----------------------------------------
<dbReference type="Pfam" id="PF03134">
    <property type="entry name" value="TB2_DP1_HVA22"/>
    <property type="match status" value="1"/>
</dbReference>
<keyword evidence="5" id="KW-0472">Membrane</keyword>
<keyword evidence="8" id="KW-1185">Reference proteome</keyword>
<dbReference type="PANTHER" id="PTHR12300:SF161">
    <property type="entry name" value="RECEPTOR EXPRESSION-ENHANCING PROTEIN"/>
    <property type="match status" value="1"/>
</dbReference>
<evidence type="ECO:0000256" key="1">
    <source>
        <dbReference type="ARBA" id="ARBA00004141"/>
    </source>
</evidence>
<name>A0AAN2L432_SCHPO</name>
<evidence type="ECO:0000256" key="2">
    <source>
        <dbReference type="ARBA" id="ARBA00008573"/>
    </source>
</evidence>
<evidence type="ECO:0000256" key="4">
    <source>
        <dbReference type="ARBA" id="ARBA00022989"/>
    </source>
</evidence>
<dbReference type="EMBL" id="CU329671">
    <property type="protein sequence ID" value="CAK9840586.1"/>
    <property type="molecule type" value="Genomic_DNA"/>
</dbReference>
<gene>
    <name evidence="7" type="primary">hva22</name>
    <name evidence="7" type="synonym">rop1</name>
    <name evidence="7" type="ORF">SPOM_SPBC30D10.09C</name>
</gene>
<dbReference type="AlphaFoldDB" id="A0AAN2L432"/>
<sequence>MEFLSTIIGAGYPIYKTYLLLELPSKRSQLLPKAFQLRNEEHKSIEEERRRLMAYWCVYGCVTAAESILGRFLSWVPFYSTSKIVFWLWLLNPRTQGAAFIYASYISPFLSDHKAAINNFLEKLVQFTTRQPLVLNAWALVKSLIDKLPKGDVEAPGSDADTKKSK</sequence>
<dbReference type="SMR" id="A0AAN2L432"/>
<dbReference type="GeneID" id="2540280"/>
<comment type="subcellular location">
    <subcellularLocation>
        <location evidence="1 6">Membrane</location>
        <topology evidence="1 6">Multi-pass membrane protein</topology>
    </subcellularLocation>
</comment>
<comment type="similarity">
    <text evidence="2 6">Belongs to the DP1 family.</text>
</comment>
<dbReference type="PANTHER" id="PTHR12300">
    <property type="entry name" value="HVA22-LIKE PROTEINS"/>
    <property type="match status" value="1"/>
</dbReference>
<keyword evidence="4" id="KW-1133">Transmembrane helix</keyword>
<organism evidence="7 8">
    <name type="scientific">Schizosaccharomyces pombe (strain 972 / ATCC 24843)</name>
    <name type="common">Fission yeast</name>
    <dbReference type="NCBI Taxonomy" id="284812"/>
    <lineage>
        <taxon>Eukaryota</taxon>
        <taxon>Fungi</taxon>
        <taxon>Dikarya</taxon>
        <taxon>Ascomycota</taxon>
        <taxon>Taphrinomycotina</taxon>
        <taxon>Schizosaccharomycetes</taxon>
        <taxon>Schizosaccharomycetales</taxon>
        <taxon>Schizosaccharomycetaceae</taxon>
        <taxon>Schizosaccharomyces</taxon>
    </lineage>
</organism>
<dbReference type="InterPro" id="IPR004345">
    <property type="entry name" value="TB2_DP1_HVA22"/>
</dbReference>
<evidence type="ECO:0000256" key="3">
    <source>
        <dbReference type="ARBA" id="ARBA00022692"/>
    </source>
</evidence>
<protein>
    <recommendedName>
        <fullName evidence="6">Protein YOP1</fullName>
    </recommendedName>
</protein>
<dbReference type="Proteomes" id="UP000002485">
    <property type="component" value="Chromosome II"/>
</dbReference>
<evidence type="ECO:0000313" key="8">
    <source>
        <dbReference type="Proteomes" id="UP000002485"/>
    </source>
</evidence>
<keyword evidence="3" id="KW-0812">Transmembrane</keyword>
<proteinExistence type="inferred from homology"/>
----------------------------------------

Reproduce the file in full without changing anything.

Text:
<dbReference type="Pfam" id="PF03134">
    <property type="entry name" value="TB2_DP1_HVA22"/>
    <property type="match status" value="1"/>
</dbReference>
<keyword evidence="5" id="KW-0472">Membrane</keyword>
<keyword evidence="8" id="KW-1185">Reference proteome</keyword>
<dbReference type="PANTHER" id="PTHR12300:SF161">
    <property type="entry name" value="RECEPTOR EXPRESSION-ENHANCING PROTEIN"/>
    <property type="match status" value="1"/>
</dbReference>
<evidence type="ECO:0000256" key="1">
    <source>
        <dbReference type="ARBA" id="ARBA00004141"/>
    </source>
</evidence>
<name>A0AAN2L432_SCHPO</name>
<evidence type="ECO:0000256" key="2">
    <source>
        <dbReference type="ARBA" id="ARBA00008573"/>
    </source>
</evidence>
<evidence type="ECO:0000256" key="4">
    <source>
        <dbReference type="ARBA" id="ARBA00022989"/>
    </source>
</evidence>
<dbReference type="EMBL" id="CU329671">
    <property type="protein sequence ID" value="CAK9840586.1"/>
    <property type="molecule type" value="Genomic_DNA"/>
</dbReference>
<gene>
    <name evidence="7" type="primary">hva22</name>
    <name evidence="7" type="synonym">rop1</name>
    <name evidence="7" type="ORF">SPOM_SPBC30D10.09C</name>
</gene>
<dbReference type="AlphaFoldDB" id="A0AAN2L432"/>
<sequence>MEFLSTIIGAGYPIYKTYLLLELPSKRSQLLPKAFQLRNEEHKSIEEERRRLMAYWCVYGCVTAAESILGRFLSWVPFYSTSKIVFWLWLLNPRTQGAAFIYASYISPFLSDHKAAINNFLEKLVQFTTRQPLVLNAWALVKSLIDKLPKGDVEAPGSDADTKKSK</sequence>
<dbReference type="SMR" id="A0AAN2L432"/>
<dbReference type="GeneID" id="2540280"/>
<comment type="subcellular location">
    <subcellularLocation>
        <location evidence="1 6">Membrane</location>
        <topology evidence="1 6">Multi-pass membrane protein</topology>
    </subcellularLocation>
</comment>
<comment type="similarity">
    <text evidence="2 6">Belongs to the DP1 family.</text>
</comment>
<dbReference type="PANTHER" id="PTHR12300">
    <property type="entry name" value="HVA22-LIKE PROTEINS"/>
    <property type="match status" value="1"/>
</dbReference>
<keyword evidence="4" id="KW-1133">Transmembrane helix</keyword>
<organism evidence="7 8">
    <name type="scientific">Schizosaccharomyces pombe (strain 972 / ATCC 24843)</name>
    <name type="common">Fission yeast</name>
    <dbReference type="NCBI Taxonomy" id="284812"/>
    <lineage>
        <taxon>Eukaryota</taxon>
        <taxon>Fungi</taxon>
        <taxon>Dikarya</taxon>
        <taxon>Ascomycota</taxon>
        <taxon>Taphrinomycotina</taxon>
        <taxon>Schizosaccharomycetes</taxon>
        <taxon>Schizosaccharomycetales</taxon>
        <taxon>Schizosaccharomycetaceae</taxon>
        <taxon>Schizosaccharomyces</taxon>
    </lineage>
</organism>
<dbReference type="InterPro" id="IPR004345">
    <property type="entry name" value="TB2_DP1_HVA22"/>
</dbReference>
<evidence type="ECO:0000256" key="3">
    <source>
        <dbReference type="ARBA" id="ARBA00022692"/>
    </source>
</evidence>
<protein>
    <recommendedName>
        <fullName evidence="6">Protein YOP1</fullName>
    </recommendedName>
</protein>
<dbReference type="Proteomes" id="UP000002485">
    <property type="component" value="Chromosome II"/>
</dbReference>
<evidence type="ECO:0000313" key="8">
    <source>
        <dbReference type="Proteomes" id="UP000002485"/>
    </source>
</evidence>
<keyword evidence="3" id="KW-0812">Transmembrane</keyword>
<proteinExistence type="inferred from homology"/>